– Add the flour and stir to coat. Cook 2 minutes to eliminate raw flavor in flour. Add the milk in a slow, steady stream, stirring constantly to avoid lumps from forming. Stir in crema and cook until heated through and slightly thickened, about 3 minutes. Stir in lemon juice and adjust seasoning. If you prefer a soupier sauce, stir in milk as needed.

– Pour sauce over spaghetti squash and sprinkle with cheese. Serve.

MacGyver your leftovers!
Use leftovers to make grilled cheese sandwiches or quesadillas.


Serves 6 to 8

Equipment: Peeler, chef’s knife, baking sheet, cooling rack, large skillet

Whether you’re having roast beast or fowl this Thanksgiving, dressing is a must. Why am I not calling stuffing? Because I’m not putting it into anything other than my mouth, and also, please only stuff your turkey with aromatics like onions, apples, lemons, and herbs. The bread mixture will only act as a sponge, soaking up turkey blood and juice and not really tasting like anything much at the end. The texture is a horror, too.

This dressing is crisp and multi-textured, with nubby bits of hot Italian sausage, good bread, and sweet pieces of butternut squash. Avoid prepackaged stuffing: crumbly bread and to many dry spices that taste like forgotten crouton crumbs at an all-you-can-eat salad bar.

You can roast the squash & toast the bread up to 2 days in advance!
1 large loaf sturdy bread, such as ciabatta, cut into 1-inch cubes to make 6 cups
1 butternut squash (about 3 pounds), peeled, seeded, and cut into 1-inch dice to make 3 cups
2 tablespoons olive oil
Salt and freshly ground black pepper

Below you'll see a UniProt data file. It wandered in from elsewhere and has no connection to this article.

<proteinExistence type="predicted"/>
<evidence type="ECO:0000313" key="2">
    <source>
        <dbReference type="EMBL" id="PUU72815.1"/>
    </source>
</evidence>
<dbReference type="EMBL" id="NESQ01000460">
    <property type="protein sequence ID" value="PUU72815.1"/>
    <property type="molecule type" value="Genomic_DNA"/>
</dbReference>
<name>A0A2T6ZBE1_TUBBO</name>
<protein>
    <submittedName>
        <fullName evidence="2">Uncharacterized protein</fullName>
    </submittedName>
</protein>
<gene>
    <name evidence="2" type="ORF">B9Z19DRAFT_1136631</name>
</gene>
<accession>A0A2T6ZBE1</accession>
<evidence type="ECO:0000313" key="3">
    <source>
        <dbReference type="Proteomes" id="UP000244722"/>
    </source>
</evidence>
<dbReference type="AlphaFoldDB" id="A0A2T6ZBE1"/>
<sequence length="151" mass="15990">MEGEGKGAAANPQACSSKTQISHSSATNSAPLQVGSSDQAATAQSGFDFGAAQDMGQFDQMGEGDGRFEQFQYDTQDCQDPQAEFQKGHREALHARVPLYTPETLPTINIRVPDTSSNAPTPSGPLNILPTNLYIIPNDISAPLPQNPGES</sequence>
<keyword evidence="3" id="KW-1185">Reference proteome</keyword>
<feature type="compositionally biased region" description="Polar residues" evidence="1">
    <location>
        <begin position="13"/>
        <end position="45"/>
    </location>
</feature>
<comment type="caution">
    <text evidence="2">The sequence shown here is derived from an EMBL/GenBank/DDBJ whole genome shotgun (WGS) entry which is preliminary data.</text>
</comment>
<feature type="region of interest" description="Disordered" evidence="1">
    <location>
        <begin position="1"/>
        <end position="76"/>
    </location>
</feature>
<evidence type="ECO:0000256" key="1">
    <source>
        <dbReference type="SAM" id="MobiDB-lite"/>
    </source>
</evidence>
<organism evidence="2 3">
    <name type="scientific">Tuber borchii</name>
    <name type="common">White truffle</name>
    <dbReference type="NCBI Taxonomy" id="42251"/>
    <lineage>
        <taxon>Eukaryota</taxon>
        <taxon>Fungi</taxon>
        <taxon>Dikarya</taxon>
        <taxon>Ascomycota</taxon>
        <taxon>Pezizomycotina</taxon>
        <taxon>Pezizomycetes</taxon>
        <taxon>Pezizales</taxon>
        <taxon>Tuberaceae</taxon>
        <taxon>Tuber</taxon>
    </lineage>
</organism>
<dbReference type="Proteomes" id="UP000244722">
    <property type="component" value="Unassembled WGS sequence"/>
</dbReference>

2 teaspoons orange zest plus 1 tablespoon orange juice

And pick it up from here, on the stovetop before serving: 
2 tablespoons unsalted butter, plus more as needed
4 fresh hot Italian sausages, casings removed and crumbled
2 large shallots, chopped
2 garlic cloves, minced
1 tablespoon rosemary leaves, chopped
2 teaspoons thyme leaves
8 sage leaves, chopped

– Adjust oven rack to middle position and preheat oven to 400°F. Line a baking sheet with foil and arrange squash in an even layer. Season with salt and pepper and drizzle with olive oil. Sprinkle with zest and juice and use hands to evenly coat. Roast until tender, about 12 minutes. Transfer to cooling rack.

– Melt butter over medium-high heat in large skillet. Add the sausage and cook, stirring, until no longer pink, about 5 minutes. Transfer to a bowl.

– If the skillet is very dry, add 1 tablespoon butter. Add the shallots and cook until softened, about 3 minutes. Add the garlic, rosemary, thyme, and sage and cook until fragrant, about 3 minutes.

– Add butternut cubes and sausage to the skillet and stir to combine. Taste and season. Add bread and stir to combine. Add broth, and once again stir to combine. Cover and keep warm.

– When ready to serve, adjust oven rack to upper third and heat broiler to high. Transfer dressing to an oven-safe serving dish, or, if going super casual, leave it in the skillet. Run the dish under the broiler until crisp and golden, 1 – 3 minutes. Serve.


Makes 6

Equipment: Dutch oven or 6- to 8-quart pot, slotted spoon or spider, blender, strainer, rolling pin, chef’s knife, baking sheet, parchment paper, cooling rack